Do you wonder if what keeps you busy distracts you from what really matters? As in, “what I want is this, so I’ll do that to see if it helps.”

Susan Lebel Young, a retired psychotherapist and mindfulness teacher, is the author of three books. Her latest is “Grandkids as Gurus: Lessons for Grownups.” Learn more at or email [email protected]

Sometimes I think rearranging things I can control on the outside will shift my inside world. Let’s say I want to be a better writer and person. So – bright idea – I decide to organize bookshelves. Maybe if I pull David Whyte’s “Essentials” from the left of the second shelf between the Mary Oliver and John O’Donohue collections, and I move David’s books next to John’s because they were friends. If I tidy up those books – spines standing now, maybe make short piles – then I’ll be in control. I’ll be a better writer, a better person, somehow.

I pick up Whyte’s “The Heart Aroused.” His other books tumble out of their neat tall-to-short order and crash onto the mound of books about creativity. Then the tsunami domino effect. My eyes dart to O’Donohue’s “To Bless the Space Between Us” and to Whyte’s “Consolations” and I see my plan of putting these two poet pals next to each other fail. They don’t fit together on the shelf.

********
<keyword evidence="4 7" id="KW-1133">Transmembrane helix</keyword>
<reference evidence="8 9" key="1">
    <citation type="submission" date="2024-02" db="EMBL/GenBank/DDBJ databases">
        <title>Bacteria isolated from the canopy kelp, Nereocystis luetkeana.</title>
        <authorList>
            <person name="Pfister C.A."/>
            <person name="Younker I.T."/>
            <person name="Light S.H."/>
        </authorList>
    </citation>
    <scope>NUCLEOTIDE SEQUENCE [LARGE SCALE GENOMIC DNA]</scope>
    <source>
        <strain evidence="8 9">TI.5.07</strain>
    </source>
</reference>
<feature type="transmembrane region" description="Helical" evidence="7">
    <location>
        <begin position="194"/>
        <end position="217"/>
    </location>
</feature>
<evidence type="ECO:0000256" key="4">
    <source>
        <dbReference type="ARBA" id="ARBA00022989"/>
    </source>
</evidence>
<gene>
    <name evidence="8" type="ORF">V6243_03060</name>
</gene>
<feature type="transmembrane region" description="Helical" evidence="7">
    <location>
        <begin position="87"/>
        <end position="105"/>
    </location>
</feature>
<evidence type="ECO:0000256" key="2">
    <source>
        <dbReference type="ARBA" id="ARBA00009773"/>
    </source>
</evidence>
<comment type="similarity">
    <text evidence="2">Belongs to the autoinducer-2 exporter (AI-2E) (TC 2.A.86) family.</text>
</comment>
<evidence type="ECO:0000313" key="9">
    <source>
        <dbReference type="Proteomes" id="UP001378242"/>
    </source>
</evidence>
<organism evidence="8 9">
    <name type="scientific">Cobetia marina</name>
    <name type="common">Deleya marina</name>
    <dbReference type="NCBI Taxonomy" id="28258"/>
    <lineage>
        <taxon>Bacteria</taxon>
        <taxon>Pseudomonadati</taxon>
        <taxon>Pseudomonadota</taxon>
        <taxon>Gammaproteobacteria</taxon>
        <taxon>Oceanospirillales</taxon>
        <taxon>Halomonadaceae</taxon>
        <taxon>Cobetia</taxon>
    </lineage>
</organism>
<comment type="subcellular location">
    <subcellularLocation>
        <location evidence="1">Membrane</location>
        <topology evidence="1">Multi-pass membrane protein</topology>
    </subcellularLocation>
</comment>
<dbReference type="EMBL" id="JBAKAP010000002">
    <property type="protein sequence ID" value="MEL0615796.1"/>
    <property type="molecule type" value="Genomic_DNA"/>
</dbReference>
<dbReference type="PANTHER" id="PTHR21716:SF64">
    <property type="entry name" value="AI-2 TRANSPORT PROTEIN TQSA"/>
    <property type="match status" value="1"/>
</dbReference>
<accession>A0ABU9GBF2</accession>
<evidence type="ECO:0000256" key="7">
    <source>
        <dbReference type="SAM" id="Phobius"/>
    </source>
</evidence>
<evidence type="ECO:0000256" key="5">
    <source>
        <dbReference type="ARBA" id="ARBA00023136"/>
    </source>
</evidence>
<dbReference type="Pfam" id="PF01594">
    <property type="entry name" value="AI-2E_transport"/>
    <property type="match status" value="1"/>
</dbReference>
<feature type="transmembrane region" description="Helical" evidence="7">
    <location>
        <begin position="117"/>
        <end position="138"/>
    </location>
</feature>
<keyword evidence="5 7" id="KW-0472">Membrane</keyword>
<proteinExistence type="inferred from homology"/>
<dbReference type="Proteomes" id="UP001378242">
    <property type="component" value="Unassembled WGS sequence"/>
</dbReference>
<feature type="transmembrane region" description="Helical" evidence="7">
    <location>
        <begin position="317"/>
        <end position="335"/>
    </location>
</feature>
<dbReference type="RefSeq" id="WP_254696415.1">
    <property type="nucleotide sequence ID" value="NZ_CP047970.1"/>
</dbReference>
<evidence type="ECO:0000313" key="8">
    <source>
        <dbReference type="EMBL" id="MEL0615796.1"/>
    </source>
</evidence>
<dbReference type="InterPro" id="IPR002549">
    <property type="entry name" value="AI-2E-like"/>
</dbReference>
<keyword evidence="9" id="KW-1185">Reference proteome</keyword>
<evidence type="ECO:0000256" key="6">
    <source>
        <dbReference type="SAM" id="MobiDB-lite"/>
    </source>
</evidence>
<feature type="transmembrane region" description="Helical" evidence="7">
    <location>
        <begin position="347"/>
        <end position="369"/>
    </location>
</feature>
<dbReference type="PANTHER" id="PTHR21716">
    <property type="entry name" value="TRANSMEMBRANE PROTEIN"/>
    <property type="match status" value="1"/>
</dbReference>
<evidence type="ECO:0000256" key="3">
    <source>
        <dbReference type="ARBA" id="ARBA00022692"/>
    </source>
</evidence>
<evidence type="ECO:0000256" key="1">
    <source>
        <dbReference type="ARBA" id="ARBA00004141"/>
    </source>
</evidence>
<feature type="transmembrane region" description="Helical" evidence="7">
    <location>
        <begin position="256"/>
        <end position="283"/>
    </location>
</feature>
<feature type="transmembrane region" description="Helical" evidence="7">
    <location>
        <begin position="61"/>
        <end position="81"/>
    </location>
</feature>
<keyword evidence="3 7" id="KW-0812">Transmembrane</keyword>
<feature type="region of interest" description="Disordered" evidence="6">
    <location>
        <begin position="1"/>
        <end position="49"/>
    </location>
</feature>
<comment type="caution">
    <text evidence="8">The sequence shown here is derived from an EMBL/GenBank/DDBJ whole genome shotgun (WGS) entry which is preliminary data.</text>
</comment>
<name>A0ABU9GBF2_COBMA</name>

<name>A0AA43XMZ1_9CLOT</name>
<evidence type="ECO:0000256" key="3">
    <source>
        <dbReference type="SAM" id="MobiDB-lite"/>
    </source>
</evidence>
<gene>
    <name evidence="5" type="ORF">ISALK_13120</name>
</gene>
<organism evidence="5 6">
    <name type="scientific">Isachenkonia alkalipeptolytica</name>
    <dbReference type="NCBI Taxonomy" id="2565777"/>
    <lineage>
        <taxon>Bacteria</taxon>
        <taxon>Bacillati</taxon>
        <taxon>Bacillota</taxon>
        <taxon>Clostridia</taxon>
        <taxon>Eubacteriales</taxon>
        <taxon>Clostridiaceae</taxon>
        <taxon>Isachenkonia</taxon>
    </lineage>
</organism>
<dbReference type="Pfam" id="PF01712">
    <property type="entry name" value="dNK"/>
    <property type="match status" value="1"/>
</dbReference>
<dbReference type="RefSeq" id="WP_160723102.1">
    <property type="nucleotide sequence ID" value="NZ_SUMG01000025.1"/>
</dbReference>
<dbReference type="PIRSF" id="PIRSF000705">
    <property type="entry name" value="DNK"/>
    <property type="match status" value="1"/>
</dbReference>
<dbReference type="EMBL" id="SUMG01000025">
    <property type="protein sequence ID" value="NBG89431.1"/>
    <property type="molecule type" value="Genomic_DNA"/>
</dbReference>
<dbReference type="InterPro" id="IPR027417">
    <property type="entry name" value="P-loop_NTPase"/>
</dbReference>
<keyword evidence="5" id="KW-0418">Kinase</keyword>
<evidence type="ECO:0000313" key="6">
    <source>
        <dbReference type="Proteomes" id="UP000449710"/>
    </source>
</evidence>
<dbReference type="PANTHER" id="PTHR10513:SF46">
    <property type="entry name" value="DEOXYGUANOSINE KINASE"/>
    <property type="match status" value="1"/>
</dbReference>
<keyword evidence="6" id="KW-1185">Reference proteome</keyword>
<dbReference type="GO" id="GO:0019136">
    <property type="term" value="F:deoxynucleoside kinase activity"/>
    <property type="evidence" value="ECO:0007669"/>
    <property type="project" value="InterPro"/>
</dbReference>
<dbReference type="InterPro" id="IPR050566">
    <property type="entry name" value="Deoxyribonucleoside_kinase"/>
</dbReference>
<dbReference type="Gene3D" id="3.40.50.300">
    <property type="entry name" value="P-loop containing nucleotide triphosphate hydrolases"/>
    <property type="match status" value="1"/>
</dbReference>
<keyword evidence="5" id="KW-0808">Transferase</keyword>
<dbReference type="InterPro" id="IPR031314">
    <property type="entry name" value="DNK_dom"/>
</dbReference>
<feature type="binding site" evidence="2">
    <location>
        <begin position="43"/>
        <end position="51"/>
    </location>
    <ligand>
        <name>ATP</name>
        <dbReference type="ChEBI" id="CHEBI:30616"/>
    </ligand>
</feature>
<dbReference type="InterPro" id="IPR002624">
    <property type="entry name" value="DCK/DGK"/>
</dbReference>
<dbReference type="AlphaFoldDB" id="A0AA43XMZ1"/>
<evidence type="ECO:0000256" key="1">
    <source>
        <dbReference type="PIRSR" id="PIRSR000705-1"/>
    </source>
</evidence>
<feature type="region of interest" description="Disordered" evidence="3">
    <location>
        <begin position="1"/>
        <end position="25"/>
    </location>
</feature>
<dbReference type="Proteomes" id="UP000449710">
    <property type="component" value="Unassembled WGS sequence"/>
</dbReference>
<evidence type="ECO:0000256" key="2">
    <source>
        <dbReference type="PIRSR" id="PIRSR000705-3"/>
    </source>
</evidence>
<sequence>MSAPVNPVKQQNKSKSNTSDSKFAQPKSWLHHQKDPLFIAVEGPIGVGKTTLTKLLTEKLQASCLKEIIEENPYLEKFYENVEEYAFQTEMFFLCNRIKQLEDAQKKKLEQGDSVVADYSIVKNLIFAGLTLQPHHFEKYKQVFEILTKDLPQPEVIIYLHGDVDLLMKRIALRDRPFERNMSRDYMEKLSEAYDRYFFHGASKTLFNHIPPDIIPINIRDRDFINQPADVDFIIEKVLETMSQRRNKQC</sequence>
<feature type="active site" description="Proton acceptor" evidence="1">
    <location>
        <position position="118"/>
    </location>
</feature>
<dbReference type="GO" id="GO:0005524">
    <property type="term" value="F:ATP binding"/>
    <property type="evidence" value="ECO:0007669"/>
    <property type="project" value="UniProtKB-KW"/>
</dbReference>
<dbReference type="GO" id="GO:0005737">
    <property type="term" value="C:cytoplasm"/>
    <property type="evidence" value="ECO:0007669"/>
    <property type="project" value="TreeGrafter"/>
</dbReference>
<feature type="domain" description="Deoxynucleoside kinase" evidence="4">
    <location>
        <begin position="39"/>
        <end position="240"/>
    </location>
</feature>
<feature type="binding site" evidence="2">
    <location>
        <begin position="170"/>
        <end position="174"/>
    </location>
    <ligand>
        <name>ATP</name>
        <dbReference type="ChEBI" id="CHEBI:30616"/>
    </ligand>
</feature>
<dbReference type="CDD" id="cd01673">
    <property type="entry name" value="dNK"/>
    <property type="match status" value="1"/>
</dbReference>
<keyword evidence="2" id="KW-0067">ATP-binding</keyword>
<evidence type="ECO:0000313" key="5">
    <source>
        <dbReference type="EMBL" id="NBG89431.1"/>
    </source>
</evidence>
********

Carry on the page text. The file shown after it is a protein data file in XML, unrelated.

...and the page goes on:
I return to my initial thought that feng-shui-ing my bookshelf will make me a better writer and, oh yes, a better person. How is it that we cannot control the thoughts that appear? I see that I can control which, if and how many of these books I read or do not read. I can control how many of the writers’ generous prompts I use. Sadly, I realize how controlled I make myself and my study does not translate into “I’m a better writer and person.”

Now my bookshelf is a mess. David Whyte and John O’Donohue are nowhere near each other. Haphazard books hide the floor, some earmarked open here, others closed there. I can’t seem to control how much wisdom and skill I gain from all their well-written advice. I begin to wonder if becoming a better writer is not something I can control directly. Yes, I can control how much I practice writing. I can also control rewriting, editing, proofreading draft after draft. But the better person thing?

Confused by a spinning brain, I stare at my stack of dictionaries and synonym finders, all within reach, all mostly unused due to Microsoft Word’s thesaurus. Keep them? Move them? But wait, what’s this? They sit behind a mug with a Mary Oliver quote: “Listen. Are you breathing just a little and calling it a life?”

That’s it. Listen. We can control how we listen. We can control whether we breathe a little, or more deeply.

One might argue that I have too much time on my hands. It’s really about the swamped mind, too much thinking. I turn away from the chaos on the shelves and the tripping hazards on the carpet and gaze out the window. I breathe in today’s winter wonderland. Snow day. Huge accumulations on branches and bushes. White aglow everywhere. Nothing shifts an inner world like an outer magical world. Nothing rearranges our personhood like stopping the tripping over ourselves. Nothing organizes our thoughts like starting to breathe more than just a little into what really matters.

Comments are not available on this story.